As every computer owner knows, when their machines run a complex program they get pretty hot. In fact, cooling the processors can be expensive, especially when you're dealing with huge banks of computer servers. But what if that energy could heat private homes? VOA’s George Putic reports that a Dutch energy firm aims to do just that.

Video Cinema That Crosses Borders Showcased at Tribeca Film Festival

Among the nearly 100 feature length films being shown at this year’s Tribeca Film Festival in New York City are more than 20 documentaries and features with international appeal, from a film about a Congolese businessman in China, to documentaries shot in Pakistan and diaspora communities in the U.S., to a poetic look at disaffected South African youth. VOA’s Carolyn Weaver has more.

Video UN Confronts Threat of Young Radicals

The radicalization and recruitment of young people into Islamist extremist groups has become a growing challenge for governments worldwide. On Thursday, the U.N. Security Council heard from experts on the issue, which has become a potent threat to international peace and security. VOA’s Margaret Besheer reports.

Video Growing Numbers of Turks Discover Armenian Ancestry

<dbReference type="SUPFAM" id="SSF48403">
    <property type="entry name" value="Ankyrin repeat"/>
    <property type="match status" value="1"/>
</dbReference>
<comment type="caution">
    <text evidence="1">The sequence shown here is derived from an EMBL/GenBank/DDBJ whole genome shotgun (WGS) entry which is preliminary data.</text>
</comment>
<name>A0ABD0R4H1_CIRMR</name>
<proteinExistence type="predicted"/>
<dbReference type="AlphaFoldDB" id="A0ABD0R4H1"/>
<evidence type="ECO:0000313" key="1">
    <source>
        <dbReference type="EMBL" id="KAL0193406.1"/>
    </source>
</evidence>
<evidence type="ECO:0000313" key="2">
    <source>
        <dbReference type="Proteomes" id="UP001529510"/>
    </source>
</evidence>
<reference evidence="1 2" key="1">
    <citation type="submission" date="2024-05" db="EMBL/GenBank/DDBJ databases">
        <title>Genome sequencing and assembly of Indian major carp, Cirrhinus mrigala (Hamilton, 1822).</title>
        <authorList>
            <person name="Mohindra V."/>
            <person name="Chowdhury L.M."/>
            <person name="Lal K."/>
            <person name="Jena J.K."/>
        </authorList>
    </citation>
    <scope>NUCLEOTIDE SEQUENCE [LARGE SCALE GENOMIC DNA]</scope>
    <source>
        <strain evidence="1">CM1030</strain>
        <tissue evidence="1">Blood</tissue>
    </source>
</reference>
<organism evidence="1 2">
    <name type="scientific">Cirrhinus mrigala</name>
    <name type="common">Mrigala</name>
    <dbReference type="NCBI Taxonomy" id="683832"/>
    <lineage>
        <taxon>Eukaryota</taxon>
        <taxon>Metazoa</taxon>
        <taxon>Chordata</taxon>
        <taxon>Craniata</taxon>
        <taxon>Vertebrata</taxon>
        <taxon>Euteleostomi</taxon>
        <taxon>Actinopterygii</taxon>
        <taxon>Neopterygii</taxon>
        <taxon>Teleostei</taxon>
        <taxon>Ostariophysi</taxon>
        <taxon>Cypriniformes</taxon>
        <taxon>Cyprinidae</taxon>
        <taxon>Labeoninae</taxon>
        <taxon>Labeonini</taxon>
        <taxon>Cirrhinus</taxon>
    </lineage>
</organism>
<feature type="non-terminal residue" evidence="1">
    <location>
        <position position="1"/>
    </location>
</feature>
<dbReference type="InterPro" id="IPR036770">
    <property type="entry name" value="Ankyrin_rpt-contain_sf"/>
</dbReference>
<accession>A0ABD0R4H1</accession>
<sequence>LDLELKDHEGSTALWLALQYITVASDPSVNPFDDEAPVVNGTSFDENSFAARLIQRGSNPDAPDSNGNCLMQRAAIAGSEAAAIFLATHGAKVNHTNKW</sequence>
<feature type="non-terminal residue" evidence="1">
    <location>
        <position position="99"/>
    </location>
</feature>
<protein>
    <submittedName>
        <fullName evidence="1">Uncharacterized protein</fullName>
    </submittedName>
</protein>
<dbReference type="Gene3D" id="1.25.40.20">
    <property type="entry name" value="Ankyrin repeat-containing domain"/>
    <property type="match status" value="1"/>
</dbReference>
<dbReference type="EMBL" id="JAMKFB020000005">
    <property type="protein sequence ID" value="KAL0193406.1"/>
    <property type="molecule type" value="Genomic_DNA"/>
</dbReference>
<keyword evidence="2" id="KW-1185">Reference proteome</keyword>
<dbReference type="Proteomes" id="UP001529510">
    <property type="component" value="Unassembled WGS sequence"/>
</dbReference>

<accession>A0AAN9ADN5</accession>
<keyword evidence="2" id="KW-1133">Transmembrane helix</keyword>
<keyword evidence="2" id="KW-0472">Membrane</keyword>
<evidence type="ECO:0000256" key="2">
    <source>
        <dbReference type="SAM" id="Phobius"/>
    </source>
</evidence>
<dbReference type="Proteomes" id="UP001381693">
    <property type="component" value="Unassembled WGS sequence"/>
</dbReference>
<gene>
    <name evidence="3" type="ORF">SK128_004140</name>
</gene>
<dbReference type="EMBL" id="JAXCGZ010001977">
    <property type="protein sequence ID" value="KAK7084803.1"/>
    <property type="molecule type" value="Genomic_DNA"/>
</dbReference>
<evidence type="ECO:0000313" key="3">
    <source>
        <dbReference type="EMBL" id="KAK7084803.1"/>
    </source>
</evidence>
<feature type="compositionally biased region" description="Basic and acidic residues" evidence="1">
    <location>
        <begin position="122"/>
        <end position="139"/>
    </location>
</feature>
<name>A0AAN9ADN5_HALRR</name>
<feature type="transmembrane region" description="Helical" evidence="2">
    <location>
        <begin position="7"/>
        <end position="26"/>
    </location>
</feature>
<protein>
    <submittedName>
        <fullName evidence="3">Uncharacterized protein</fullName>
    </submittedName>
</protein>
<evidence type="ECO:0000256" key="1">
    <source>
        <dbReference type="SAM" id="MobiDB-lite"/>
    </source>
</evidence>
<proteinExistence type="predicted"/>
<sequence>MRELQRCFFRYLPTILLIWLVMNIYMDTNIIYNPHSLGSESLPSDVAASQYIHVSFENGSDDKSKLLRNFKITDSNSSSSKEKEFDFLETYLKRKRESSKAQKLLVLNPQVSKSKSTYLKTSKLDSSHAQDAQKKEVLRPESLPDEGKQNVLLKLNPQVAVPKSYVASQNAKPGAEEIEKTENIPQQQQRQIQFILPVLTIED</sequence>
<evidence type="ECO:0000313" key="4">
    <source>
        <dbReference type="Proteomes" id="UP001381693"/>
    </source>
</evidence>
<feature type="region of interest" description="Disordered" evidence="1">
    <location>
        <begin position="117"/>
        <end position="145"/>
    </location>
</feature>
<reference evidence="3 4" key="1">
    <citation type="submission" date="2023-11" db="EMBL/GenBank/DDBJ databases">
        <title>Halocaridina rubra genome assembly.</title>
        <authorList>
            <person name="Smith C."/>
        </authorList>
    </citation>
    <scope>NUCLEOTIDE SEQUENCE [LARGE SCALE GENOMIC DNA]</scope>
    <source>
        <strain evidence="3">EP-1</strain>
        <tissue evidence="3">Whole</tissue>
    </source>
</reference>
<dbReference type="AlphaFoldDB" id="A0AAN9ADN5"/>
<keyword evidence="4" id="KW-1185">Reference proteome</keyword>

In a climate of improved tolerance, growing numbers of people in Turkey are discovering their grandmothers were Armenian. Hundreds of thousands of Armenians escaped the mass deportations and slaughter of the early 1900's by forced conversion to Islam. Or, Armenian children were taken in by Turkish families and assimilated. Now their stories are increasingly being heard. Dorian Jones reports from Istanbul that the revelations are viewed as an important step.

Video Migrants Trek Through Western Balkans to Reach EU

Migrants from Africa and other places are finding different routes into the European Union in search of a better life. The Associated Press followed one clandestine group to document their trek through the western Balkans to Hungary. Zlatica Hoke reports that the migrants started using that route about four years ago. Since then, it has become the second-most popular path into Western Europe, after the option of sailing from North Africa to Italy.

Video TIME Magazine Honors Activists, Pioneers Seen as Influential

TIME Magazine has released its list of celebrities, leaders and activists, whom it deems the world’s “most influential” in 2015. VOA's Ramon Taylor reports from New York.

Video US Businesses See Cuba as New Frontier